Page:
High-frequency trading in commodities has declined against a backdrop of falling demand for the asset class, says industry veteran Mike Coleman. Still, his recently rebranded fund has had a good 18 months.
Buy- and sell-side executives agree high-frequency trading has become a fact of life in Asia and will permeate into fixed income.
Brokers and exchange officials see market structure and services as relatively more important than latency, suggesting post-trade arrangements are increasingly important to profitability.
Michael Mollemans joins Credit Suisse as head of Japan electronic trading from Daiwa in New York.
The bank is offering Asian users of its crossing engine its advanced order protection system to soothe fears over high-frequency and proprietary flow.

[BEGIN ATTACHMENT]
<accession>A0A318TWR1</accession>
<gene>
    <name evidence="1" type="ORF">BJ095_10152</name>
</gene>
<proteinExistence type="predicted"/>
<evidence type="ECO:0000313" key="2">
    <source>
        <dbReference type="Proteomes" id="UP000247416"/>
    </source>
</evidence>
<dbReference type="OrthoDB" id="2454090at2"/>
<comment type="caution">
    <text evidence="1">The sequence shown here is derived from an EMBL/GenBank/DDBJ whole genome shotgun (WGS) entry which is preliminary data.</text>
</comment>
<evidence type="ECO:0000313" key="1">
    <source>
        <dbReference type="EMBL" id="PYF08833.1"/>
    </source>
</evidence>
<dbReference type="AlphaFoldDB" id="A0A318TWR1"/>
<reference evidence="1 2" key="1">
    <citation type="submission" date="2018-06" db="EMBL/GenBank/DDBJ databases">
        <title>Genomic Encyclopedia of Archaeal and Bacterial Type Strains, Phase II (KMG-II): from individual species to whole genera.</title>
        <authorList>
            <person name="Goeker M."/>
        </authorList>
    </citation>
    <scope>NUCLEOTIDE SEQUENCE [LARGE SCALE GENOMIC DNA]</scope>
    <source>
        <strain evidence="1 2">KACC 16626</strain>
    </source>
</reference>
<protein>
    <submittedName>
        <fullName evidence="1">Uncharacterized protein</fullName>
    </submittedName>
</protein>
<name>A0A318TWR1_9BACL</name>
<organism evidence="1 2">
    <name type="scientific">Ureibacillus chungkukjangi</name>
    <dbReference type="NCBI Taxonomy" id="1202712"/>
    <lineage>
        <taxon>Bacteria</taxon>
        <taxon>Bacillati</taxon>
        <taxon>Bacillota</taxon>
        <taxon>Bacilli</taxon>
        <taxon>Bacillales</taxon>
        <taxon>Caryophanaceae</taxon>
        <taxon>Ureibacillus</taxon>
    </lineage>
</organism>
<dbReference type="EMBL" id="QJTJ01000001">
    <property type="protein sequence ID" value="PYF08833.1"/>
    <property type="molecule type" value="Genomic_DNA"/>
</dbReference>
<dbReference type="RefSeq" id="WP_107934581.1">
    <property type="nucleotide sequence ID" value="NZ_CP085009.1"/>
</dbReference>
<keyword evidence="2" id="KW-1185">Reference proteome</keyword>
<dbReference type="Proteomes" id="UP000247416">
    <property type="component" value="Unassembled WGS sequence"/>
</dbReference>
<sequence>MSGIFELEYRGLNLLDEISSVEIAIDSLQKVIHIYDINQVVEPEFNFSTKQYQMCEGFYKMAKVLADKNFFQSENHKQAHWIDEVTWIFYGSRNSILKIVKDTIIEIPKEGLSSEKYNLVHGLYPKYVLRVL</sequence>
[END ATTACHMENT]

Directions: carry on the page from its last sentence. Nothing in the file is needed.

Credit Suisse rolls out its AES Velocity platform in the Lion City, with Australia next on the agenda.
Nyenburgh CEO Alan Donohue explains why flash trading is expanding more slowly than anticipated, despite efforts by stock exchanges to attract such players.
The ‘flash crash’ in New York of May 6 highlights not the danger posed by high-frequency quants, but the extent to which markets (including Asia’s) depend on them.
Investors know who are the biggest owners of a given stock, but have no idea who’s actually trading it, says former Morgan Stanley electronic trader.